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Russian Gems and Gemstone Jewellery

Written by Vadim on April 16, 2011 – 4:14 pm -

Polished pieces of Russian Charoite - A recently discovered mineral used to make gemstone jewellery

Mining makes up a major part of the Russian economy, and indeed it is easy to see why. Russia is home to a variety of precious gems that are prized throughout the world for their quality and size. Russia produces about 25% of the world’s diamonds and a large portion of other precious gems, such as emeralds, garnets, and alexandrite, as well as lesser gemstones such as agate, charoite, malachite, and amber.

In 1830, a peasant walking the banks of the Takovaya River in the Ural Mountains discovered a fallen tree with green stones in its exposed roots. These were confirmed to be emeralds, and the area was immediately developed as a mine to supply Russian nobles with high quality stones. The mine yielded not just emeralds, but other gemstones such as aquamarine and alexandrite. Since then, mining for gemstones has been a major industry in the Urals and throughout Siberia.

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Russian Silver and Silverware

Written by Vadim on April 16, 2011 – 3:46 pm -

Russian Silver Serving Bowl with Gemstone Inlays

Russian art is popular throughout the world and known for its superior style and craftsmanship. However, few products are as loved by collectors as Russian silver and silverware.

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Orenburg Shawls: A Tradition that Never Goes Out of Style

Written by Vadim on April 13, 2011 – 7:32 pm -

Woman holding up black lace knit Orenburg shawl

The Orenburg shawl is one of the icons of Russia, a truly Russian item that can only be made properly by trained Russian artisans according to age-old secrets. Finely knit from the fur of an indigenous goat that is similar to cashmere or angora, the Orenburg shawl offers unbelievable warmth for icy Russian winters but is thin and durable enough to be pulled through a wedding ring. For this reason, they are often known as wedding ring shawls.

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The History of Samovars

Written by Vadim on April 13, 2011 – 7:02 pm -

Russian Samovar

Sharing tea with family and guests is a huge part of Russian culture, making samovars an irreplaceable part of the Russian home. They may come in a variety of shapes and are usually made to be decorative as well, with painting, gilding, and Russian folk designs. The samovar is usually kept in the common area of the home for easy access and their high decorative value.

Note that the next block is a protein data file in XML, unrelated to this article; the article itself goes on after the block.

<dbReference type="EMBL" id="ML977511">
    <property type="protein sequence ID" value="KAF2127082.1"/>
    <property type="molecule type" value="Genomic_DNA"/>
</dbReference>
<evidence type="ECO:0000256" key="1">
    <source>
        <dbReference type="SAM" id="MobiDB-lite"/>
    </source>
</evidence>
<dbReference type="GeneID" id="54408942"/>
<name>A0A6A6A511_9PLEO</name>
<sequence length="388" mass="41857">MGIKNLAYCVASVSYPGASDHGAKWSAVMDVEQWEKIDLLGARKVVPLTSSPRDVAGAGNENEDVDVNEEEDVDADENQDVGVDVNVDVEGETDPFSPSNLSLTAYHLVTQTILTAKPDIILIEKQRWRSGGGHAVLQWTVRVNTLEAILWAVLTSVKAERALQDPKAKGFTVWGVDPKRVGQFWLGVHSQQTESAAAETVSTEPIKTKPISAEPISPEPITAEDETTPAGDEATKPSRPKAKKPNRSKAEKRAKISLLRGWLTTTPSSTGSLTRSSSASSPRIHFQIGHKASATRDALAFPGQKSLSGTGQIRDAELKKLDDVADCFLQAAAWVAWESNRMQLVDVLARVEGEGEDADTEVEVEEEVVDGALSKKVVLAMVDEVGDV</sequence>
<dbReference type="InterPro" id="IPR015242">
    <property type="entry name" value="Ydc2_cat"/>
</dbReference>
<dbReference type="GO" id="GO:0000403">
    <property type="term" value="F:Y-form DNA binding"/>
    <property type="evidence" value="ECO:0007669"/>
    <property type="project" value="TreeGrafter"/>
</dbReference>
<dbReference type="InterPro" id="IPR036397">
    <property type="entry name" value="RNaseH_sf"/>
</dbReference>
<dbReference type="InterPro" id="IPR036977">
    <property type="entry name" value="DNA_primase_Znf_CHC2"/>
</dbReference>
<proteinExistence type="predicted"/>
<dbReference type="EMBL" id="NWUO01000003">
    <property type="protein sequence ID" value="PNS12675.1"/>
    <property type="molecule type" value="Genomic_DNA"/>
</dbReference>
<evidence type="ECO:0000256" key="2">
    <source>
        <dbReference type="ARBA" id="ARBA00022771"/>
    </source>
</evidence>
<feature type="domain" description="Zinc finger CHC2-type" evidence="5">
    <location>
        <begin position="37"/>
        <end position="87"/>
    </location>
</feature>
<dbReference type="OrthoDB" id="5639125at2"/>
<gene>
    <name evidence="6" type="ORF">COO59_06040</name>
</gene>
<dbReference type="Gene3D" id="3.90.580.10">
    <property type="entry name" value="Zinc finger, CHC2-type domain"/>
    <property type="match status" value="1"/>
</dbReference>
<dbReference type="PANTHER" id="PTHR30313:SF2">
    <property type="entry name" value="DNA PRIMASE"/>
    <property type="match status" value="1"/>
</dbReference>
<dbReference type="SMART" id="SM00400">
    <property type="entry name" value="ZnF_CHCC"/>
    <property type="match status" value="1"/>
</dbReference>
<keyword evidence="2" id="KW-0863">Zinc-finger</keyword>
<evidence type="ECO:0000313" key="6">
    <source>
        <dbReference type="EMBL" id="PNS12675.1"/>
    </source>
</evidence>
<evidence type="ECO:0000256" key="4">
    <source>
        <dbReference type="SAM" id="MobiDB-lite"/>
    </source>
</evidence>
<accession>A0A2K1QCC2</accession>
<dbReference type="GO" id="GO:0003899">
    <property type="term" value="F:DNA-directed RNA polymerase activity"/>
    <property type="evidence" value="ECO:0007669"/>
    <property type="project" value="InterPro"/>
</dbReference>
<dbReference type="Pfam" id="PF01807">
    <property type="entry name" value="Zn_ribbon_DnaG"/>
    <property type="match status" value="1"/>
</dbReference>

The traditional samovar is a metal container heated by coal, charcoal or other fuels such as dried pinecones. However, many modern samovars are electric and work similar to a commercial water heater. Because they are usually used for tea, many models include an attachment that can hold a teapot with tea concentrate.

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The History of Gzhel (Russian Porcelain)

Written by Vadim on April 13, 2011 – 6:32 pm -

A Russian painted Gzhel teaset consisting of a teapot, teacups, saucers and a serving tray

What is Gzhel? This type of ceramics has become popular with collectors throughout the world, especially with those who favor Russian crafts. Named after the Russian village in which the pottery originated and is still made to this day, Gzhel is a type of ceramic that is a creamy, translucent white color with hand painted blue designs arising from folk traditions.

Gzhel is different from other types of indigenous Russian pottery in several ways. First, Russian handicrafts tend to favor red and gold colors, while Gzhel pottery has a much cooler color palette. Second, most Russian pottery is earthenware, which is much thicker and rougher than the fine, creamy white Gzhel porcelain.

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